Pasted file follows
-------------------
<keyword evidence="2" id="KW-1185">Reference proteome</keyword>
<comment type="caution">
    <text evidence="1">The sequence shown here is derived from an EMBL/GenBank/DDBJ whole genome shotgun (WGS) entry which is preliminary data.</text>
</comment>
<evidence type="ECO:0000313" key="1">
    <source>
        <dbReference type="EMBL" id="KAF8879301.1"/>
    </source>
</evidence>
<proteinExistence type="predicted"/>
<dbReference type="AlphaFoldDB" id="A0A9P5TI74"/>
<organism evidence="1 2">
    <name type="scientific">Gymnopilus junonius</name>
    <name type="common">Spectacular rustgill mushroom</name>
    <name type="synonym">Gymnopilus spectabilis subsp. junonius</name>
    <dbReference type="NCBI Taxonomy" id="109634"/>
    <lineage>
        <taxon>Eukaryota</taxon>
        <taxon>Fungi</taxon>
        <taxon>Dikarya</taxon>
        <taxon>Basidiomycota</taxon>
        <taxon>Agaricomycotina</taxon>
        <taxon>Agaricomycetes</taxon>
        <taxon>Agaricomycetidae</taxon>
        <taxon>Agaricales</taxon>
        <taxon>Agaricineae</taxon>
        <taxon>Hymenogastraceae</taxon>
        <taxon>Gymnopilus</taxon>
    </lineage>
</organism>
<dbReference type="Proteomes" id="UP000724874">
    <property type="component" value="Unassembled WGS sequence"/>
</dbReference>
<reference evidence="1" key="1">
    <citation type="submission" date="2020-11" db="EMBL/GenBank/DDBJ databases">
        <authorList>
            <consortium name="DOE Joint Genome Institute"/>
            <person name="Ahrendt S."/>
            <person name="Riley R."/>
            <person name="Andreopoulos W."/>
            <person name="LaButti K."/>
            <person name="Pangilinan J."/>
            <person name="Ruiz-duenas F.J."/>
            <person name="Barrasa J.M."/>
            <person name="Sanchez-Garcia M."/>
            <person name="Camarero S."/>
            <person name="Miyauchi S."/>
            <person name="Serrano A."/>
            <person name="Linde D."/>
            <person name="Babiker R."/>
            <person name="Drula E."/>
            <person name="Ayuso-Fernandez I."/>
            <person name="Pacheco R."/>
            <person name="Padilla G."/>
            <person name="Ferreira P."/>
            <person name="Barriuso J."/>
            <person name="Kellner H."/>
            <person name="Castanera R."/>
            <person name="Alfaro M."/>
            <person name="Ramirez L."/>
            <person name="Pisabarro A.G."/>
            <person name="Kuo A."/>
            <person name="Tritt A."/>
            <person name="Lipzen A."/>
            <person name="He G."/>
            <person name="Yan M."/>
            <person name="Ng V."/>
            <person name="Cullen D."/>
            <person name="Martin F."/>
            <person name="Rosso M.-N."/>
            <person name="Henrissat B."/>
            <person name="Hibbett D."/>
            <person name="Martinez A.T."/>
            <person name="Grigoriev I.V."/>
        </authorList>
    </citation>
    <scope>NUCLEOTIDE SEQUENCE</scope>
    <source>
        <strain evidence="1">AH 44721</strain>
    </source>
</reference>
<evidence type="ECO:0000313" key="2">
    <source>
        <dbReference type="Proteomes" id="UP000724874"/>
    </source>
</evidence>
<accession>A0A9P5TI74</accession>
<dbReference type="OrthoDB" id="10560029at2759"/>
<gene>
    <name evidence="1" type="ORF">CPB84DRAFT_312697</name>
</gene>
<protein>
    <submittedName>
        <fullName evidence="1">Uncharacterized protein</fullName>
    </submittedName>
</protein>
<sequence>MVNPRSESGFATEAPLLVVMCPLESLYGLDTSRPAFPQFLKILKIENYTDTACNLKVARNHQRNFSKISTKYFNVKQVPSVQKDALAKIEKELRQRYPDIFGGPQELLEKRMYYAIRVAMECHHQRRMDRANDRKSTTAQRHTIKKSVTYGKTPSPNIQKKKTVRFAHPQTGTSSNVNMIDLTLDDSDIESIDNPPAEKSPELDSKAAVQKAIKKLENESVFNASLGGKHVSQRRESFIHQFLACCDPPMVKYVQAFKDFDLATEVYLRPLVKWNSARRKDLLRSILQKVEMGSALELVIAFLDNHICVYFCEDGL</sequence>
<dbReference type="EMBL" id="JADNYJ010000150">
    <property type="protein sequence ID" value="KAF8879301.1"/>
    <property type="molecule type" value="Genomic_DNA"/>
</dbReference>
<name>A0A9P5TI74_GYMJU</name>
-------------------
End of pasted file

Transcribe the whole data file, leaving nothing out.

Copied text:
<keyword evidence="2" id="KW-1185">Reference proteome</keyword>
<comment type="caution">
    <text evidence="1">The sequence shown here is derived from an EMBL/GenBank/DDBJ whole genome shotgun (WGS) entry which is preliminary data.</text>
</comment>
<evidence type="ECO:0000313" key="1">
    <source>
        <dbReference type="EMBL" id="KAF8879301.1"/>
    </source>
</evidence>
<proteinExistence type="predicted"/>
<dbReference type="AlphaFoldDB" id="A0A9P5TI74"/>
<organism evidence="1 2">
    <name type="scientific">Gymnopilus junonius</name>
    <name type="common">Spectacular rustgill mushroom</name>
    <name type="synonym">Gymnopilus spectabilis subsp. junonius</name>
    <dbReference type="NCBI Taxonomy" id="109634"/>
    <lineage>
        <taxon>Eukaryota</taxon>
        <taxon>Fungi</taxon>
        <taxon>Dikarya</taxon>
        <taxon>Basidiomycota</taxon>
        <taxon>Agaricomycotina</taxon>
        <taxon>Agaricomycetes</taxon>
        <taxon>Agaricomycetidae</taxon>
        <taxon>Agaricales</taxon>
        <taxon>Agaricineae</taxon>
        <taxon>Hymenogastraceae</taxon>
        <taxon>Gymnopilus</taxon>
    </lineage>
</organism>
<dbReference type="Proteomes" id="UP000724874">
    <property type="component" value="Unassembled WGS sequence"/>
</dbReference>
<reference evidence="1" key="1">
    <citation type="submission" date="2020-11" db="EMBL/GenBank/DDBJ databases">
        <authorList>
            <consortium name="DOE Joint Genome Institute"/>
            <person name="Ahrendt S."/>
            <person name="Riley R."/>
            <person name="Andreopoulos W."/>
            <person name="LaButti K."/>
            <person name="Pangilinan J."/>
            <person name="Ruiz-duenas F.J."/>
            <person name="Barrasa J.M."/>
            <person name="Sanchez-Garcia M."/>
            <person name="Camarero S."/>
            <person name="Miyauchi S."/>
            <person name="Serrano A."/>
            <person name="Linde D."/>
            <person name="Babiker R."/>
            <person name="Drula E."/>
            <person name="Ayuso-Fernandez I."/>
            <person name="Pacheco R."/>
            <person name="Padilla G."/>
            <person name="Ferreira P."/>
            <person name="Barriuso J."/>
            <person name="Kellner H."/>
            <person name="Castanera R."/>
            <person name="Alfaro M."/>
            <person name="Ramirez L."/>
            <person name="Pisabarro A.G."/>
            <person name="Kuo A."/>
            <person name="Tritt A."/>
            <person name="Lipzen A."/>
            <person name="He G."/>
            <person name="Yan M."/>
            <person name="Ng V."/>
            <person name="Cullen D."/>
            <person name="Martin F."/>
            <person name="Rosso M.-N."/>
            <person name="Henrissat B."/>
            <person name="Hibbett D."/>
            <person name="Martinez A.T."/>
            <person name="Grigoriev I.V."/>
        </authorList>
    </citation>
    <scope>NUCLEOTIDE SEQUENCE</scope>
    <source>
        <strain evidence="1">AH 44721</strain>
    </source>
</reference>
<evidence type="ECO:0000313" key="2">
    <source>
        <dbReference type="Proteomes" id="UP000724874"/>
    </source>
</evidence>
<accession>A0A9P5TI74</accession>
<dbReference type="OrthoDB" id="10560029at2759"/>
<gene>
    <name evidence="1" type="ORF">CPB84DRAFT_312697</name>
</gene>
<protein>
    <submittedName>
        <fullName evidence="1">Uncharacterized protein</fullName>
    </submittedName>
</protein>
<sequence>MVNPRSESGFATEAPLLVVMCPLESLYGLDTSRPAFPQFLKILKIENYTDTACNLKVARNHQRNFSKISTKYFNVKQVPSVQKDALAKIEKELRQRYPDIFGGPQELLEKRMYYAIRVAMECHHQRRMDRANDRKSTTAQRHTIKKSVTYGKTPSPNIQKKKTVRFAHPQTGTSSNVNMIDLTLDDSDIESIDNPPAEKSPELDSKAAVQKAIKKLENESVFNASLGGKHVSQRRESFIHQFLACCDPPMVKYVQAFKDFDLATEVYLRPLVKWNSARRKDLLRSILQKVEMGSALELVIAFLDNHICVYFCEDGL</sequence>
<dbReference type="EMBL" id="JADNYJ010000150">
    <property type="protein sequence ID" value="KAF8879301.1"/>
    <property type="molecule type" value="Genomic_DNA"/>
</dbReference>
<name>A0A9P5TI74_GYMJU</name>